I want to get this quick shout-out for local hero, blogger, musician, and all around too-cool Princess Ojiaku before her band, Pink Flag, plays tonight at 10 pm in Durham, NC, at The Broad Street Cafe. From their website, “They’re a regular three girl rhumba dancing on the common ground of a love of early post-punk, riot grrl and top 40 of the 1990s.” Their name pays homage to the 1977 album by Wire (that also includes the song “Three Girl Rhumba”). I like these kids, paying proper respect to their elders.
Some of you may know Princess from having met her at ScienceOnline2010 in January or from her blog Science With Moxie. One of her recent posts, Music Emotions: Chill Edition, was selected as the PLoS Blog Pick of the Month for her review of, “The Rewarding Aspects of Music Listening Are Related to Degree of Emotional Arousal,” by Valorie N. Salimpoor et al. She wrote:
When we get chills or feel intense pleasure when listening to music we enjoy, there is an actual range of bodily responses that go along with that! This seems like common sense, but this is important scientifically because having an actual, quantitative measure of the changes our bodies go through when experiencing good music opens doors to scientists thinking about other questions like, “why is music so unique that it causes actual emotional and physical arousal?”
Usually emotional responses have a definite function, such as joy from eating good food serves to keep us alive, or bonding with friends keeps us happy and connected to our fellow humans. Feeling these emotions helps us by making sure we keep doing the things that are good for our survival and well-being. But music is one of the only things that makes us happy without having a clear beneficial function to our survival as human beings. I think that makes it pretty special and interesting, and that makes me content to consume and play it.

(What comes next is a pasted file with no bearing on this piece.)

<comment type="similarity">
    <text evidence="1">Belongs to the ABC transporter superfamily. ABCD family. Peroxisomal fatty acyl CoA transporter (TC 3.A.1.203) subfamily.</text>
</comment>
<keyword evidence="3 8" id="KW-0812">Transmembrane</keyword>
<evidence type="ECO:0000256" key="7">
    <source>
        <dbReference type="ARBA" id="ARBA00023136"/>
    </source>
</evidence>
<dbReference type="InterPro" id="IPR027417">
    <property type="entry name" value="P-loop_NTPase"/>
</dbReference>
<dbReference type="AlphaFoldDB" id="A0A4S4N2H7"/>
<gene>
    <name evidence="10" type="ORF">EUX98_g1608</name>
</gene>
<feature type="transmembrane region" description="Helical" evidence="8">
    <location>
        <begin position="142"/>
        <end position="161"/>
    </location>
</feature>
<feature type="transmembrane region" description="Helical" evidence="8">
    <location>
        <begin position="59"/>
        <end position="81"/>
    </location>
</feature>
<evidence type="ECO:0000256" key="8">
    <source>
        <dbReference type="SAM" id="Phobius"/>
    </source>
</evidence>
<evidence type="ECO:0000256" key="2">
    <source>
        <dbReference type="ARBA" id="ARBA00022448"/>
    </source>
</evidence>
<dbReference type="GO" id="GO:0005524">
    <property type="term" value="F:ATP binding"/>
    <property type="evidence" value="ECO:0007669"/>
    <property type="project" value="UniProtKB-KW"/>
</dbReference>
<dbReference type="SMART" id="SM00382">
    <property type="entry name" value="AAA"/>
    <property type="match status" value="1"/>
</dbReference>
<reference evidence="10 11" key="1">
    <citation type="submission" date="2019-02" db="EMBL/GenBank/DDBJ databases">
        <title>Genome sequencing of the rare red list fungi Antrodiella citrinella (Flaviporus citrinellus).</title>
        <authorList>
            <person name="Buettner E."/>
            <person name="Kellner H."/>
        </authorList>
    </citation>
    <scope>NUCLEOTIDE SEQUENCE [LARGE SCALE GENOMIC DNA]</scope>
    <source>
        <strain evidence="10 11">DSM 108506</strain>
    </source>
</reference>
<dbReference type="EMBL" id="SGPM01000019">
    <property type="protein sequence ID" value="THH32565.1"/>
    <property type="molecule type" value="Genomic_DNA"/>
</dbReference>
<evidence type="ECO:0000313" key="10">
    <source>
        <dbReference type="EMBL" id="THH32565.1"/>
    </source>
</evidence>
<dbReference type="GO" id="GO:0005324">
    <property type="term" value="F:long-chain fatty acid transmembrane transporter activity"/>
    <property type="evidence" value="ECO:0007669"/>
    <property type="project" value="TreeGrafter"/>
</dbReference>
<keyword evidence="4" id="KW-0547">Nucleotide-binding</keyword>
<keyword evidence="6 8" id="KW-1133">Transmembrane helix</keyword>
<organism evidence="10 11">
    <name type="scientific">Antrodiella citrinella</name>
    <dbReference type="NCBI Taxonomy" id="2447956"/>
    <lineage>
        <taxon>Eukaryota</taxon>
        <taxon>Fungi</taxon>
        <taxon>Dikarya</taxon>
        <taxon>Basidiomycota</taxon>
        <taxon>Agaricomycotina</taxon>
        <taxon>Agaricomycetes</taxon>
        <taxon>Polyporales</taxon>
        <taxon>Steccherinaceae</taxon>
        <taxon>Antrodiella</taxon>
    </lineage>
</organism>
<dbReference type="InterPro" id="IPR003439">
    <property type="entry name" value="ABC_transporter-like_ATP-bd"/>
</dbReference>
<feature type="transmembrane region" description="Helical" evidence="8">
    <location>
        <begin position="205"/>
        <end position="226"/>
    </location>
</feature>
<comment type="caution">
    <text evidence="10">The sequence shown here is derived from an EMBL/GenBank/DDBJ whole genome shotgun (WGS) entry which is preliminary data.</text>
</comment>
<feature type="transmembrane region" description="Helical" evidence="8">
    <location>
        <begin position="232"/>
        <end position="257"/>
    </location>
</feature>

And music she knows as she takes Spring Break away from the lab next week for a short tour with Pink Flag in Wilmington, NC, Baltimore, Philadelphia, and NYC. Check out their MySpace site for dates and locations.
One last thing on this multi-talented scientist and musician: Princess was featured in a Wall Street Journal article last September on virtual internships. Typically wired, Princess found out about the internship via Twitter:
Princess Ojiaku, a graduate student studying biology at North Carolina Central University, wants to work in science policy. In July, she began a virtual internship of up to six months with Scientists & Engineers for America in Washington, D.C. She learned about the internship on Twitter, where she was following updates for the nonprofit group, which promotes awareness of science and technology issues to policy makers.
As part of her internship, Ms. Ojiaku spends 15 minutes to an hour each night tracking news articles, ads and poll results for this year’s Virginia gubernatorial election, one of the elections the group is following. She posts updates on the group’s Web site, including YouTube videos, campaign ads and summaries of the candidates’ positions on science-related issues.
Ms. Ojiaku, who is considering being a lawmaker or policy adviser, says the internship has helped her learn about the legislative process and key players in Congress, without driving eight hours round-trip to Washington. “I’m getting an inside view,” says the 25-year-old, who juggles the internship with classes and work as a graduate assistant in a university lab.
Damn. I’m tired just reading about everything she’s doing.
Have a great show tonight and safe travels on your Northeast tour!